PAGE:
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  • Optimal Transmit Power in Wireless Sensor Networks

    Publication Year: 2006 , Page(s): 1432 - 1447
    Cited by:  Papers (53)  |  Patents (1)
    Save to Project icon | Request Permissions | Click to expandQuick Abstract | PDF file iconPDF (1701 KB) |  | HTML iconHTML  

    Power conservation is one of the most important issues in wireless ad hoc and sensor networks, where nodes are likely to rely on limited battery power. Transmitting at unnecessarily high power not only reduces the lifetime of the nodes and the network, but also introduces excessive interference. It is in the network designer's best interest to have each node transmit at the lowest possible power while preserving network connectivity. In this paper, we investigate the optimal common transmit power, defined as the minimum transmit power used by all nodes necessary to guarantee network connectivity. This is desirable in sensor networks where nodes are relatively simple and it is difficult to modify the transmit power after deployment. The optimal transmit power derived in this paper is subject to the specific routing and medium access control (MAC) protocols considered; however, the approach can be extended to other routing and MAC protocols as well. In deriving the optimal transmit power, we distinguish ourselves from a conventional graph-theoretic approach by taking realistic physical layer characteristics into consideration. In fact, connectivity in this paper is defined in terms of a quality of service (QoS) constraint given by the maximum tolerable bit error rate (BER) at the end of a multihop route with an average number of hops View full abstract»

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  • A Distributed Channel Access Protocol for Ad Hoc Networks with Feedback Power Control

    Publication Year: 2006 , Page(s): 1448 - 1459
    Cited by:  Papers (5)
    Save to Project icon | Request Permissions | Click to expandQuick Abstract | PDF file iconPDF (1440 KB) |  | HTML iconHTML  

    Distributed power control schemes are extensively employed in the cellular networks and are capable of improving the capacity of the network. However, the power control schemes from the cellular networks suffer from performance degradation due to self and direct-interference and hidden-terminal problems when directly employed in ad hoc networks. Most of the existing channel reservation-based power control protocols for ad hoc networks employ incremental power allocation rather than global allocation of the power to the incoming links; thus, they may not effectively utilize the spatial frequency reuse in the network. This paper presents a distributed channel access protocol that couples the channel reservation and the iterative/global transmission power control schemes in ad hoc networks. The designed protocol considers the convergence problem of the global power control in ad hoc networks. The designed access criteria employ the local admission control based on the sufficient criteria for admissibility and global power control for balancing the SIR (signal to interference ratio) of the links. In the performance evaluation study of the designed protocol, an almost two-fold increase in the throughput and capacity is observed compared to the existing power-controlled protocol for ad hoc networks View full abstract»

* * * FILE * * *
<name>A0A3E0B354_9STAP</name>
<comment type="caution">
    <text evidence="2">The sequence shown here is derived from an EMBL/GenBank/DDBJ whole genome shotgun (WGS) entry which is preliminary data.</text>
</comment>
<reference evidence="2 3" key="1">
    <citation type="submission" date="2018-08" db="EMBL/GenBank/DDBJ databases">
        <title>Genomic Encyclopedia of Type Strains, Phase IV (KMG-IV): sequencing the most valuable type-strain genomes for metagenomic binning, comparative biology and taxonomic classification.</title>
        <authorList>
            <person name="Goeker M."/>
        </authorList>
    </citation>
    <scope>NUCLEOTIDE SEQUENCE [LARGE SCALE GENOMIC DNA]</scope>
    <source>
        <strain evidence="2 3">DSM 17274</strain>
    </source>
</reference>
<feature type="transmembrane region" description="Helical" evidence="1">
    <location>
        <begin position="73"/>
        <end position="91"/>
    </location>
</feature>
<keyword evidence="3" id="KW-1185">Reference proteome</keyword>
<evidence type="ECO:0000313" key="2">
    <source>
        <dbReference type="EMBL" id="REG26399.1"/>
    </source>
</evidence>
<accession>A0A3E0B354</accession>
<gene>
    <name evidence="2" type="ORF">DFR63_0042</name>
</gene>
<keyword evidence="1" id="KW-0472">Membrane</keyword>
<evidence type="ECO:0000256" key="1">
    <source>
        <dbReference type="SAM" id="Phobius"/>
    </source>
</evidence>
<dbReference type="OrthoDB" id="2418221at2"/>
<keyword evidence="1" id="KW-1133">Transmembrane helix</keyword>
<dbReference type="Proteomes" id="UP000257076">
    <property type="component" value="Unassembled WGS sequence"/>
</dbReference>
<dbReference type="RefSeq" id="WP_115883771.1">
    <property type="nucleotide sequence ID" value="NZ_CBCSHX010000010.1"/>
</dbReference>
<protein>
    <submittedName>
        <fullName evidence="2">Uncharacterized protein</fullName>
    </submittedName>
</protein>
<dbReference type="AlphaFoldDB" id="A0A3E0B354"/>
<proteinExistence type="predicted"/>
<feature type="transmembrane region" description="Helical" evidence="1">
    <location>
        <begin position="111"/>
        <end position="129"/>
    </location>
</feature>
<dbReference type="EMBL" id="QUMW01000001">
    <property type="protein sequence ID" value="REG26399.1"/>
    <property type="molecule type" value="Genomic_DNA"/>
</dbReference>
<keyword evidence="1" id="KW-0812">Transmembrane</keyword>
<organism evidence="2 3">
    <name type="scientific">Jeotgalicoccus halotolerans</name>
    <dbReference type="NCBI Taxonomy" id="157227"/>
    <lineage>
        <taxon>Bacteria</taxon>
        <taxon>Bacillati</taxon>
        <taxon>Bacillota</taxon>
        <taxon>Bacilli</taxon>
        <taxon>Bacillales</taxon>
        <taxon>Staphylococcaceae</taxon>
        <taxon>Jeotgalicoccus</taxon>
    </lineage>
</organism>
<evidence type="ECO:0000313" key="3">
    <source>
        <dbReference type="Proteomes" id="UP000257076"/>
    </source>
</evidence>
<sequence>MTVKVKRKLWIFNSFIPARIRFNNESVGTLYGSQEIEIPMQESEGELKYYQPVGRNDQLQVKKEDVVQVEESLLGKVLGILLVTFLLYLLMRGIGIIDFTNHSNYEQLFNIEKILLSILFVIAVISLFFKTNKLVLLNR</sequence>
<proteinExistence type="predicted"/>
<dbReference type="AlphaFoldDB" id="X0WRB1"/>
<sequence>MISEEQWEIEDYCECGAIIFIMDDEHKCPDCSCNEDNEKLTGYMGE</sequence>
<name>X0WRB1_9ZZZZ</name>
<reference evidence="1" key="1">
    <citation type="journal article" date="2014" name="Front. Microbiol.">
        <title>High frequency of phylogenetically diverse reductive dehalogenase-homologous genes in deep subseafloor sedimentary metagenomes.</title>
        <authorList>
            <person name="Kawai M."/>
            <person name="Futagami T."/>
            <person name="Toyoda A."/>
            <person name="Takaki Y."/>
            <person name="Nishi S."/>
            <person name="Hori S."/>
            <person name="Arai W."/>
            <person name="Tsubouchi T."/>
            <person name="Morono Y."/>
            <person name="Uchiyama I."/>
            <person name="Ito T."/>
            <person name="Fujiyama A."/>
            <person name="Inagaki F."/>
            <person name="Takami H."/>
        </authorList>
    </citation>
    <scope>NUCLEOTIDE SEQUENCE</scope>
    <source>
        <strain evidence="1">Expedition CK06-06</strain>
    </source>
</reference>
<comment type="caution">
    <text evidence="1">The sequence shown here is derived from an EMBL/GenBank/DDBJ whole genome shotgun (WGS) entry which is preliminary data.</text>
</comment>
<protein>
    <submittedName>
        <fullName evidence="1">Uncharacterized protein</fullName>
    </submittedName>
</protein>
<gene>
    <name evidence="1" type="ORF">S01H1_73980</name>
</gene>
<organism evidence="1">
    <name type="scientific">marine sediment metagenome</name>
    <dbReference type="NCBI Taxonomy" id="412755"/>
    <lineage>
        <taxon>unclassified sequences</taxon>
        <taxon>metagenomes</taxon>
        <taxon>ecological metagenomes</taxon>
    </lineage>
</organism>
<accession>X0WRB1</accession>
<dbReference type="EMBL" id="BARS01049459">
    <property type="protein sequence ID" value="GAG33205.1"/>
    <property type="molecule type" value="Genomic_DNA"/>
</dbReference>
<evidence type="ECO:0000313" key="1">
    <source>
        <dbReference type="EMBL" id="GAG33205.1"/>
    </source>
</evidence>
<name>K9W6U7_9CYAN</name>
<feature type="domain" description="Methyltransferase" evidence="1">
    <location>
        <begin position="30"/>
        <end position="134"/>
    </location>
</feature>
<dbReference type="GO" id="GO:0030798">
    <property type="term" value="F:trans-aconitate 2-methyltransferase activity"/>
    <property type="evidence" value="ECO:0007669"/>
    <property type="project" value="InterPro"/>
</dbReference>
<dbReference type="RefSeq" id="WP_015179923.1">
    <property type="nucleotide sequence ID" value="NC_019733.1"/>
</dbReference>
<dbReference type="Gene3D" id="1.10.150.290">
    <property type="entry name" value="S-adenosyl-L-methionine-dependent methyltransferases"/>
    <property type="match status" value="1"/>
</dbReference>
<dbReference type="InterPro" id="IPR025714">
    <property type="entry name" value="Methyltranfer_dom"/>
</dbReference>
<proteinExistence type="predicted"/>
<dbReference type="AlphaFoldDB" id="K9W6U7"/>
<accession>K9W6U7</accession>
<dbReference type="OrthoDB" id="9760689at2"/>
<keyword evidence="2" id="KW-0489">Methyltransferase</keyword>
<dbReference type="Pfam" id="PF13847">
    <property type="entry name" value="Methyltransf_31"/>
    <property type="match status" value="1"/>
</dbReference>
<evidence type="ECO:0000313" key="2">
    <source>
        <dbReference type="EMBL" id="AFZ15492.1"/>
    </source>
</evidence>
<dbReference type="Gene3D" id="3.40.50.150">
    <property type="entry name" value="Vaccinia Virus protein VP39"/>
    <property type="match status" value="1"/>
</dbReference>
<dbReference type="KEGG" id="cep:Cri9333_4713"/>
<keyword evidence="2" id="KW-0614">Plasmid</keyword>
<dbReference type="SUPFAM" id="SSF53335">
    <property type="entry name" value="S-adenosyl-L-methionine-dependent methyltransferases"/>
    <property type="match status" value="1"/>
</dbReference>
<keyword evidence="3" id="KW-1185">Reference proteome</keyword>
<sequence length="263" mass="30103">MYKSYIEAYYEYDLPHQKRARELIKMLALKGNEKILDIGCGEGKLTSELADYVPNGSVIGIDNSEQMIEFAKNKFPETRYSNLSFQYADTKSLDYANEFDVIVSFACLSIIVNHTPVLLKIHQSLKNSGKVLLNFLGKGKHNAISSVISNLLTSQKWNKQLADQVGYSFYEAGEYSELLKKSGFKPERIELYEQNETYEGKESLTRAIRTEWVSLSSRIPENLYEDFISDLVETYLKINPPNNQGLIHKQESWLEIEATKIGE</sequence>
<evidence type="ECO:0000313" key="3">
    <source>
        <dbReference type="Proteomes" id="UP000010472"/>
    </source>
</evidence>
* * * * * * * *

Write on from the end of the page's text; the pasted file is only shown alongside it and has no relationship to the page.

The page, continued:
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  • On the Construction of a Strongly Connected Broadcast Arborescence with Bounded Transmission Delay

    Publication Year: 2006 , Page(s): 1460 - 1470
    Cited by:  Papers (15)
    Save to Project icon | Request Permissions | Click to expandQuick Abstract | PDF file iconPDF (1366 KB) |  | HTML iconHTML  

    Energy conservation is an important concern in wireless networks. Many algorithms for constructing a broadcast tree with minimum energy consumption and other goals have been developed. However, no previous research work considers the total energy consumption and transmission delays of the broadcast tree simultaneously. In this paper, based on an (alpha, beta)-tree, a novel concept to wireless networks, we define a new strongly connected broadcast arborescence with bounded transmission delay (SBAT) problem and design the strongly connected broadcast arborescence (SBA) algorithm with linear running time to construct a strongly connected broadcast tree with bounded total power, while satisfying the constraint that the transmission delays between the source and the other hosts are also bounded. We also propose the distributed version of the SBA algorithm. The theoretical analysis and simulation results show that the SBA algorithm gives a proper solution to the SBAT problem View full abstract»

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  • A Comment on "HEED: A Hybrid, Energy-Efficient, Distributed Clustering Approach for Ad Hoc Sensor Networks'

    Publication Year: 2006 , Page(s): 1471 - 1472
    Cited by:  Papers (5)
    Save to Project icon | Request Permissions | Click to expandQuick Abstract | PDF file iconPDF (307 KB) |  | HTML iconHTML  

    We provide a better sufficient condition for the connectivity of cluster heads asymptotically almost surely (a.a.s.) and a tighter bound on the number of cluster heads in HEED (O. Younis and S. Fahmy, 2004) View full abstract»

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  • TMC Information for authors

    Publication Year: 2006 , Page(s): c3
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    Freely Available from IEEE
  • [Back cover]

    Publication Year: 2006 , Page(s): c4
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    Freely Available from IEEE

Aims & Scope

Mobile Computing, as proposed in this Transactions, focuses on the key technical issues related to (a) architectures, (b) support services, (c) algorithm/protocol design and analysis, (d) mobile environments, (e) mobile communication systems, (f) applications, and (g) emerging technologies.

Full Aims & Scope

Meet Our Editors

Editor-in-Chief
Prasant Mohapatra
Interim Vice-Provost and CIO
Professor, Dept. Computer Science
University of California, Davis, USA
pmohapatra@ucdavis.edu